The history of the mansion

The story of Keraouël, the long and the small!

A long history

The first Renaissance manor was probably built on the site between 1450-1480, part of which remains in the south wing.

The manor was completed by the 17th century, between 1630-1660, in the typical Louis XIII style with a two-storey square design, extending the original Renaissance dwelling. A further pavilion to the west and two to the north finalised the manor, these extensions testify to the prosperity of the manor’s owners at the time, Jean, Toussaint and then Sébastien Le Borgne de la Tour, who died upon the completion of the domestic chapel in 1677.
The manor was constructed by an unknown master builder. The building displayed a real mastery of 17th-century architecture, marrying elegance, harmony and simplicity. The mansion was modified at the end of the 19th century, to repair damages sustained during the French Revolution.

The little story

We can tell you all you want to know on the history of Keraouël, the 16th century, the Revolution and who knows what else.

As far as I’m concerned, Keraouël has always been there. There are all my memories of holidays at my grandparents’ with my older and younger cousins. I remember the joy of our reunions after spending the rest of the year spread around the country. I can still hear the cackling of all us cousins and recall the jokes of the older ones, waiting outside the door of the only toilet, the beach excursions to Keremma or PorsMeur, pancake night or St Louis’fest, celebrated in honour of my grandfather. I remember the carefree and spontaneous manner in which these days at Keraouël were spent. I also recollect the nostalgia of the departures, when each of us left with the uncles and aunts.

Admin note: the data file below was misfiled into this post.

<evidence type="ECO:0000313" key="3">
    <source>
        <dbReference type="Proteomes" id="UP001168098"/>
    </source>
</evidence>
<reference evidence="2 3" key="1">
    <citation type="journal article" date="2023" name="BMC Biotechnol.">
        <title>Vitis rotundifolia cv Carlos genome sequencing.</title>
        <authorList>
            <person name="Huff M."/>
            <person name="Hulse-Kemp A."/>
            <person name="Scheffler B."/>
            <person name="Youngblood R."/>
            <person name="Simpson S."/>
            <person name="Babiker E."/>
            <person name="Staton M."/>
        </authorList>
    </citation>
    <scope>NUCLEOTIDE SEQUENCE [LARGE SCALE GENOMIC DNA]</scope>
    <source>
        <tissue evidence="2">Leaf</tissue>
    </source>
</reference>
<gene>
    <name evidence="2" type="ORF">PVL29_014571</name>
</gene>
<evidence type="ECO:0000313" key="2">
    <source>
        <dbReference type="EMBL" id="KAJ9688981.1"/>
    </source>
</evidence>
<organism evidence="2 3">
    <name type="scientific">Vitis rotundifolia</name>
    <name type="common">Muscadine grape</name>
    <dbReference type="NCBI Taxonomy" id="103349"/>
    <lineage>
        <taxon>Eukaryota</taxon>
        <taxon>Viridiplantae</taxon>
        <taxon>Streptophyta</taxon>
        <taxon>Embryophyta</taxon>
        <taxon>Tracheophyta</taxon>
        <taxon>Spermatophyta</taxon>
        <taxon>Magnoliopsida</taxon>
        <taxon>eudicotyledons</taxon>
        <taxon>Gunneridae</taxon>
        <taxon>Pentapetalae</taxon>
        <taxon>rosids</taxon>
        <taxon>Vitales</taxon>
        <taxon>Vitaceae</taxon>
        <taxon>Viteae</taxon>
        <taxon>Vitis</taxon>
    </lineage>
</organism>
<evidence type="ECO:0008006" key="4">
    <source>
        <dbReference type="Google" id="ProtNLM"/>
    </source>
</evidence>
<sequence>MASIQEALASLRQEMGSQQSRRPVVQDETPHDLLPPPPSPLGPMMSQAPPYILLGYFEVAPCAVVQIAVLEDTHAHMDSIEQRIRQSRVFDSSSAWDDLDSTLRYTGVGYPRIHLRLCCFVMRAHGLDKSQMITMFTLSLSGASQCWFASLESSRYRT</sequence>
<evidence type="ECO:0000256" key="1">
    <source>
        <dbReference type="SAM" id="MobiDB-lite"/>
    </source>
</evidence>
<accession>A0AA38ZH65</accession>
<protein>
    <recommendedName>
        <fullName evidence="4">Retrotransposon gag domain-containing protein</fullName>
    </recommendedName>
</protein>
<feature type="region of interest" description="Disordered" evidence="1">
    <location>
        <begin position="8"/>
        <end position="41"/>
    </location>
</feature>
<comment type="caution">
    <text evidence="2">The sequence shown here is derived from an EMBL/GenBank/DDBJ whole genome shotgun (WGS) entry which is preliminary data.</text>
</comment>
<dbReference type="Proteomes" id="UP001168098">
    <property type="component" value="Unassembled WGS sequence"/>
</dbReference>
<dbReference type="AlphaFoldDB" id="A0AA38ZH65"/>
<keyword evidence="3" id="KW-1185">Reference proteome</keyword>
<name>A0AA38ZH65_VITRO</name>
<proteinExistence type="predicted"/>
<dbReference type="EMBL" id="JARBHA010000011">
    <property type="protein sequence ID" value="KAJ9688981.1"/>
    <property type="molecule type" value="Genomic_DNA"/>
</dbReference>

I also remember a strict and taciturn grandfather, who made us do our holiday homework, and Granny, who would go into the village on her Solex to give injections and who would force us to eat the very last spoonful of a soup that we didn't like. There was Uncle Jean, who could repair the irreparable and was known for his expletives when a clock he was repairing was proving uncooperative.

Then my grandparents disappeared. The torch was passed to Dad who, just before my wedding, carried out extensive works to provide the mansion with electricity and heat, as well as roofing the oldest part of thehouse, and Mum, a city girl who finally succumbed to the charm and calm which Keraouël offers. Mum then Dad also left us. Despite the memories, despite the charm and serenity that it brought him, Dad used to call Keraouël “his white elephant”. Nobody really rushed to take responsibility and bring it back to life.

What to do with Keraouël?

Guy, my husband, could feel my father’s sadness at seeing this little jewel pass into others’hands.

So my husband and I thought that we needed to keep Keraouël alive by making us heritage purveyors, heritage full of soul, and by inviting other families and groups of friends to come here so that they too could draw from the freshness, youthnesless and serenity that Keraouël offers to its guests.

That is how the idea of renting out Keraouël as holiday accommodation came about. But first extensive work had to be carried out to create the modern comfort that is expected from such accommodation nowadays. Every year, we restore a section of roof, a painting, a floorboard, the electricity or the plumbing with the help of our faithful neighbours, friends and craftsmen...

Things have progressed significantly in the last 25 years but still are not finished. Thanks to all our holidaymakers and visitors who help us to achieve our work as purveyor of heritage.

So welcome to our home and have a wonderful stay at Keraouël.


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